Give maximum priority to adaptation to climate change: Experts

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RANGPUR, April 20, 2017 (BSS) – Experts and environmentalists have stressed the need for putting maximum priority on reducing the adverse impacts of climate change and adapting to the situation in all affected sectors in Bangladesh.

Agriculture and Environment Coordinator of RDRS Bangladesh Mamunur Rashid said the changing climate already caused concerns in the sectors of agriculture, ecology, bio-diversity, environment, weather, underground water level, public health and habitation.

“As a result, rainfalls, floods, cyclones, droughts, cold and hot spells, sea and surface warming, water contamination, water and soil salinity, degradation of aquatic systems, silting and drying up of rivers and river erosions are taking place,” he said.

Associate Professor of Begum Rokeya University and Senator of the Riverine People Dr Tuhin Wadud said the situation degrades faster because of melting ice due to temperature rise as a result of global warming following huge emission of the greenhouse gases.

Silting up of the riverbeds and lowering of underground water level due to its huge lifting for Boro farming and drying up of the rivers, tributaries, ponds, beels and haors have further added to the degrading situation in the country.

“If the present rate of climate change continues, one-fourth area of
Bangladesh would submerge under sea water by 2050 making millions people displaced and the country would alarmingly be prone to intense and frequent calamities,” Tuhin said.

Knowledge management and communication specialist of the climate resilient agriculture and food security project of World Bank Dr MG Neogi said the changing climate might cause imbalance in the nature leading to unthinkable catastrophes in future.

Dr Neogi also narrated the chronological background that triggered climate change and its adverse impacts on the agriculture and other sectors in Bangladesh as elsewhere in the globe and called for coordinated suggestions to overcome the formidable threats.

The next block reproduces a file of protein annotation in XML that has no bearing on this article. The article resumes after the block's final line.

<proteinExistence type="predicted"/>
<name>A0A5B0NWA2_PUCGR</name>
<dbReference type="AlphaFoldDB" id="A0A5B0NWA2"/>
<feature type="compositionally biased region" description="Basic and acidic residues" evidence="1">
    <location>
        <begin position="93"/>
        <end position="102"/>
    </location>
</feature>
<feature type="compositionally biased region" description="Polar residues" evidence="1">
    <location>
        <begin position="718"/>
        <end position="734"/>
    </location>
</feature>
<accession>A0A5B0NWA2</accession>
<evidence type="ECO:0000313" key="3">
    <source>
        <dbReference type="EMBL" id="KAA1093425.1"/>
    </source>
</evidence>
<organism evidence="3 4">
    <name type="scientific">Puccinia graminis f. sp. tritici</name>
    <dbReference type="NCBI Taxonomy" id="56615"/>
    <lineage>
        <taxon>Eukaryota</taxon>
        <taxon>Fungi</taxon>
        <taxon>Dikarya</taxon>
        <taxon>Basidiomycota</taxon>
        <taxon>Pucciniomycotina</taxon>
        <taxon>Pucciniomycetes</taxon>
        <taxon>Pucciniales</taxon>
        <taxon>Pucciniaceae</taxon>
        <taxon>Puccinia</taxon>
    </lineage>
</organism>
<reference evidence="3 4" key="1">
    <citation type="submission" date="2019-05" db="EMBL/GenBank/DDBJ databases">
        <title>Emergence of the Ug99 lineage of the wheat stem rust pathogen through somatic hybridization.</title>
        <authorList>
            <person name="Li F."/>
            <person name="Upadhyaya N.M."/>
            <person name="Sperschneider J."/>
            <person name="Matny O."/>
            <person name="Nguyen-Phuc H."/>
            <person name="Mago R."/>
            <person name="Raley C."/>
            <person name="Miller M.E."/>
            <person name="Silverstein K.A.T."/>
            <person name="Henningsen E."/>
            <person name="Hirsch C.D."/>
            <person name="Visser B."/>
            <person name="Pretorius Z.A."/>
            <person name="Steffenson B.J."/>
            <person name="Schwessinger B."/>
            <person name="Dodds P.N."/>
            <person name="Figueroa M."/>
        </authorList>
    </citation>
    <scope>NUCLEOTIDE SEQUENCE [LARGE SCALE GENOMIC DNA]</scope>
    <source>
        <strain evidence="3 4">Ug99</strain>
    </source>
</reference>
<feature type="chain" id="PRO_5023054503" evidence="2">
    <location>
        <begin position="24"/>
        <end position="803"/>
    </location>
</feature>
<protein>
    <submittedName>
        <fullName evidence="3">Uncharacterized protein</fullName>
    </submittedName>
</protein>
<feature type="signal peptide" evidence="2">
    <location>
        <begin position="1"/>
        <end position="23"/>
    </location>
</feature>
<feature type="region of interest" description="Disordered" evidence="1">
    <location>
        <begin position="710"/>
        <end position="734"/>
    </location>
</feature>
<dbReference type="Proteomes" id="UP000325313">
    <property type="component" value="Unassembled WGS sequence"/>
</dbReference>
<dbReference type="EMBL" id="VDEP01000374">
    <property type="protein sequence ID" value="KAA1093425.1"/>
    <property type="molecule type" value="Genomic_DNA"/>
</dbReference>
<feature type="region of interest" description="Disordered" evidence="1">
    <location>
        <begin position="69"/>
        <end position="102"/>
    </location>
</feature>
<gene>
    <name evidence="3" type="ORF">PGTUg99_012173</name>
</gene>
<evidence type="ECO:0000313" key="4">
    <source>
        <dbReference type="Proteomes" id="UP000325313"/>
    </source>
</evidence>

“Many other unpredictable situations might occur not only in Bangladesh, but also throughout the globe with various extents and intensities of
possible devastations in different continents because of the continuous climate change,” he said.

Betar Farm Broadcasting Officer of Rangpur Regional Agriculture Information Service Abu Sayem said the climate change already changed the period of appearance of different crop framing seasons causing concern in the
agriculture sector.

“Because of the huge change in overall climatic patterns, the seasonal rainfalls, floods, dry seasons, periods for sowing or planting the seed and seedlings and harvesting are severely being changed affecting agro-production in recent years,” he added.

Executive Director of ‘Northbengal Institute of Development Studies’, a research-based organisation, expressed concern over silting up of the riverbeds at an abnormal rate causing untimely flash floods and erosion and reducing cultivable land area.

“We must take time-befitting steps right now on a priority basis to educate farmers about crop cultivations keeping in view negative impacts of the changing climate to keep agro-activities movable and save the habitat from the possible catastrophes,” he said.